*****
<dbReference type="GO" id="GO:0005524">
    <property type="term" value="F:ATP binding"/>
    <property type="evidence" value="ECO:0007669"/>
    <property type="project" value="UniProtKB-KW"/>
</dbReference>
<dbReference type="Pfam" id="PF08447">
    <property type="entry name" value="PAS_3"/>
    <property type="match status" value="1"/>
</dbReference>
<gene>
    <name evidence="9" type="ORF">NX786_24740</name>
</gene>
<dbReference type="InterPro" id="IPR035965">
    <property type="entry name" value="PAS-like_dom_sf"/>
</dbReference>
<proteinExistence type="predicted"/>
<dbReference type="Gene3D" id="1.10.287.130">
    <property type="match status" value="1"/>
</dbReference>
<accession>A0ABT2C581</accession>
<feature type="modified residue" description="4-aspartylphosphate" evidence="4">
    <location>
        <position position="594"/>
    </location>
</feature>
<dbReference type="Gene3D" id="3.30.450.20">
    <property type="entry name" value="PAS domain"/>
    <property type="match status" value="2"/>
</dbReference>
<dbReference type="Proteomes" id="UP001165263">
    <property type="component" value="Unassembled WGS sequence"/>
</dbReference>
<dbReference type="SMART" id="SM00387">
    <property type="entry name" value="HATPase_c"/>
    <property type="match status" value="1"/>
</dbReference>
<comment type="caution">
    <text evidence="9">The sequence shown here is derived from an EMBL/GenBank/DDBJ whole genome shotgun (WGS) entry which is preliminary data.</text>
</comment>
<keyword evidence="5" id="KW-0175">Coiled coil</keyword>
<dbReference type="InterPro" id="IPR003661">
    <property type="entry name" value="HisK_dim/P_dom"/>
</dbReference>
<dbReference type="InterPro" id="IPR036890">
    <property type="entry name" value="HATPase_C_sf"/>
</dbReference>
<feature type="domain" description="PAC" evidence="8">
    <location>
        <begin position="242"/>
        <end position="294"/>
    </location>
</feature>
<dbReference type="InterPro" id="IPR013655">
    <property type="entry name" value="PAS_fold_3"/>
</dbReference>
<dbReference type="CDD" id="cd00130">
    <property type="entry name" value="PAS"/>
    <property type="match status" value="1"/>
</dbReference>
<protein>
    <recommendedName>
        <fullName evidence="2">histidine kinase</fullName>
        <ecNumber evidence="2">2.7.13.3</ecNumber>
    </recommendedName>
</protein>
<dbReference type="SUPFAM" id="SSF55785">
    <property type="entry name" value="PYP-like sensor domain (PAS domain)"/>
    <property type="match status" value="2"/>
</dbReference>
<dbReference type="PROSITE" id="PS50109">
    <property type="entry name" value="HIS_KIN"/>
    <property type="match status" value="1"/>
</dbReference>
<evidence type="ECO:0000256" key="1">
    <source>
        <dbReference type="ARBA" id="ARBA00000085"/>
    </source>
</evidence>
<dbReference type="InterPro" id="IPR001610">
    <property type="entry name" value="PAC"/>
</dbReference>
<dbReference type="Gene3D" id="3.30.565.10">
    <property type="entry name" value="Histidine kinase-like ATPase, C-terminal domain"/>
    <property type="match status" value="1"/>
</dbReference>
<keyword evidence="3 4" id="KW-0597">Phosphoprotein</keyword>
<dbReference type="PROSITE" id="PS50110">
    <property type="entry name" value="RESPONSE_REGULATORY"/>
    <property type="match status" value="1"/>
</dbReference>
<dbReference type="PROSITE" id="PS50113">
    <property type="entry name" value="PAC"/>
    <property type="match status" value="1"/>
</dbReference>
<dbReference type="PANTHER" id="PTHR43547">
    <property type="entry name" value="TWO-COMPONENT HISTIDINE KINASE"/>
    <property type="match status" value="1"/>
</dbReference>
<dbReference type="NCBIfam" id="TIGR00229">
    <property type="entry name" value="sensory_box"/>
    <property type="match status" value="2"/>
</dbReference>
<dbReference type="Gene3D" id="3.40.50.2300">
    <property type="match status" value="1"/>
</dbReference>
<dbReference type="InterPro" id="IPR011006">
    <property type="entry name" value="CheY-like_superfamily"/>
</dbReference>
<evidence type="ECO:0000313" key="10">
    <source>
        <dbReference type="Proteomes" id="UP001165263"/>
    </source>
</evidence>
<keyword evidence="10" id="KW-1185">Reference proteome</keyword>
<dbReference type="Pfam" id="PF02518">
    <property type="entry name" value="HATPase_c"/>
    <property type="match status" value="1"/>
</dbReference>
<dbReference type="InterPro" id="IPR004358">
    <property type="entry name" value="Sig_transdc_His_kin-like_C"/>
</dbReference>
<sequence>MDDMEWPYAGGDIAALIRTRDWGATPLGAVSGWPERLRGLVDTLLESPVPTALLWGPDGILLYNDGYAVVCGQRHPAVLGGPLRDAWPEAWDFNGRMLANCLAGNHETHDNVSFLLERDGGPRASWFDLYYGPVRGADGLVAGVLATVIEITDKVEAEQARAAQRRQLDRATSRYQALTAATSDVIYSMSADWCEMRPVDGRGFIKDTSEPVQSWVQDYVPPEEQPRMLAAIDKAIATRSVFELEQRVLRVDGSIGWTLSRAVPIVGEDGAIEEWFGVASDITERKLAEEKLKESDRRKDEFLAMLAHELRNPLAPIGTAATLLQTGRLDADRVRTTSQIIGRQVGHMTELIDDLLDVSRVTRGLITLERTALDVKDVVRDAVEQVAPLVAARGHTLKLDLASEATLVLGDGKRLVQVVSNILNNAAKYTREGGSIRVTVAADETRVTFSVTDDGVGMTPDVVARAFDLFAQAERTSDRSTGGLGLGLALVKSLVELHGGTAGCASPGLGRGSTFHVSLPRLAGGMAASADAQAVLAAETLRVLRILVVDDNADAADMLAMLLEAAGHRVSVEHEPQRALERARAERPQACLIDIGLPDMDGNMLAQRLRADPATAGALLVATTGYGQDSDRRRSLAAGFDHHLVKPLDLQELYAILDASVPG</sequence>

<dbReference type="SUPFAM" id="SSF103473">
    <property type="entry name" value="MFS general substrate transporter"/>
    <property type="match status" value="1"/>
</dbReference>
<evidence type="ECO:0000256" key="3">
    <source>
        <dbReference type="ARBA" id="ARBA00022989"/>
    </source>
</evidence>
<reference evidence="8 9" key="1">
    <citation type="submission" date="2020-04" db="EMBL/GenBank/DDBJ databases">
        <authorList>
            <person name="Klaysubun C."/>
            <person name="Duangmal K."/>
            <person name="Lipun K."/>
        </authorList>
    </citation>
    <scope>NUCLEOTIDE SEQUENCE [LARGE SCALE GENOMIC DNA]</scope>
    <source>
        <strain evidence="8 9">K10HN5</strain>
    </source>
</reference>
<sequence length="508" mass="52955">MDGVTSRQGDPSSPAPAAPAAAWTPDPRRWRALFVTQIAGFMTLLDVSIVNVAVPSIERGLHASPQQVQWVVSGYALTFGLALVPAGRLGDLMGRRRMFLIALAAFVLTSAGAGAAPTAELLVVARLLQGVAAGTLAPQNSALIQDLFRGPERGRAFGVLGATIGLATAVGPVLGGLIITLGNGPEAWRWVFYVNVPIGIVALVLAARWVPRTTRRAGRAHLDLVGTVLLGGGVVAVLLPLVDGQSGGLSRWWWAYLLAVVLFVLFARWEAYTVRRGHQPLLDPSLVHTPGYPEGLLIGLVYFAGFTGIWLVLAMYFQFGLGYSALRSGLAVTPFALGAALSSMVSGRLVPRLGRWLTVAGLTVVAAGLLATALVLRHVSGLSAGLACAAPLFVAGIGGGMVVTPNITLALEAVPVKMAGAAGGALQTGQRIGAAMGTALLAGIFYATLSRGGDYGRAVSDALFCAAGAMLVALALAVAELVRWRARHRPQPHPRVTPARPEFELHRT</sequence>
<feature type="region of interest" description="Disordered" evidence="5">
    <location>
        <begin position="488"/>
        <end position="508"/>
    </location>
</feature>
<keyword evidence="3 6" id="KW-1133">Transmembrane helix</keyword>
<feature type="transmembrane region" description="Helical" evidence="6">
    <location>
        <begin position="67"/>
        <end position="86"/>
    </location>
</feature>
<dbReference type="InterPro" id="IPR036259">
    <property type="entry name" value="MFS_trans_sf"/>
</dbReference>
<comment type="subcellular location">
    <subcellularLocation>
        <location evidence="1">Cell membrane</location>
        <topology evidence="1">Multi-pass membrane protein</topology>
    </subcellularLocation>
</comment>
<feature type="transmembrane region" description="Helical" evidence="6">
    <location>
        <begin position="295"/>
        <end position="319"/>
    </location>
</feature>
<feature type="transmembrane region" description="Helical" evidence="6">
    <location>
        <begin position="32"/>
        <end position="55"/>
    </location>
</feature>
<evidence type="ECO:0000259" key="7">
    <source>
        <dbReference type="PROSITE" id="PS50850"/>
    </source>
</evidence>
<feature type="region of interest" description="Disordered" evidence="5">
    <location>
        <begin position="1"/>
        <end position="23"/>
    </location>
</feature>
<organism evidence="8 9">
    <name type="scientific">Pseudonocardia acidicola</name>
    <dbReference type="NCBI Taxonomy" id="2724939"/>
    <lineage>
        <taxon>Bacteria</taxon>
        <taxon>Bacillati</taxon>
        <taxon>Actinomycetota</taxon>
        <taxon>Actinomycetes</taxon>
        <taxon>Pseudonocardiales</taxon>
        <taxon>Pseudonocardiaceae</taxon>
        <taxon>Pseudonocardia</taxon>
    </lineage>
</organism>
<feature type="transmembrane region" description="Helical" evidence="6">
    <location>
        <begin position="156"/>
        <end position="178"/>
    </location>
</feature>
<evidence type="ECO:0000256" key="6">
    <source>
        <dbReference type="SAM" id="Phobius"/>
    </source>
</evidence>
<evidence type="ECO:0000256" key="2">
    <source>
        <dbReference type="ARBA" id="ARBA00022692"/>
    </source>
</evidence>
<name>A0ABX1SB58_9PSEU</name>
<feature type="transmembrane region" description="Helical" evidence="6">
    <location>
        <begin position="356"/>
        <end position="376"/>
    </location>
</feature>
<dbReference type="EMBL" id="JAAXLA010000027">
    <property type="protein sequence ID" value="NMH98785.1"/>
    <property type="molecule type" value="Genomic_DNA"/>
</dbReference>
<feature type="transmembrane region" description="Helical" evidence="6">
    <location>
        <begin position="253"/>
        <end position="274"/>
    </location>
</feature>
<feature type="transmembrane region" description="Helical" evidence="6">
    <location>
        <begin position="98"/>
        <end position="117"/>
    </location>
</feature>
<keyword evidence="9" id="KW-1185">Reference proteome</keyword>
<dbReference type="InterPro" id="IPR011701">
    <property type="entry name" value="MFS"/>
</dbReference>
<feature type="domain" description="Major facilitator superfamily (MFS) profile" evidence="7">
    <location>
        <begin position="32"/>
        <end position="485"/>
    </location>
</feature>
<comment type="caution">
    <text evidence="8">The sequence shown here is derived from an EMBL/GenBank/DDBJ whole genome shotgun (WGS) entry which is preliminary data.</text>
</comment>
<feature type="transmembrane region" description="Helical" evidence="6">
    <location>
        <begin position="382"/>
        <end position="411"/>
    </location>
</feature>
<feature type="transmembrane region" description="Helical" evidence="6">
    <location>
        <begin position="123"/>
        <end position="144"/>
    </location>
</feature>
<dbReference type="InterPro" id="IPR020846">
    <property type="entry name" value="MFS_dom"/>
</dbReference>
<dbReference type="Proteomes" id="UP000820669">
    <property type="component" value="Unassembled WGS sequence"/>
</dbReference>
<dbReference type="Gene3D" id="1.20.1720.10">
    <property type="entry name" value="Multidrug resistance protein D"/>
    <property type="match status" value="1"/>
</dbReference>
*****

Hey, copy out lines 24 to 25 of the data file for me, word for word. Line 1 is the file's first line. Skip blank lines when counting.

    </location>
</feature>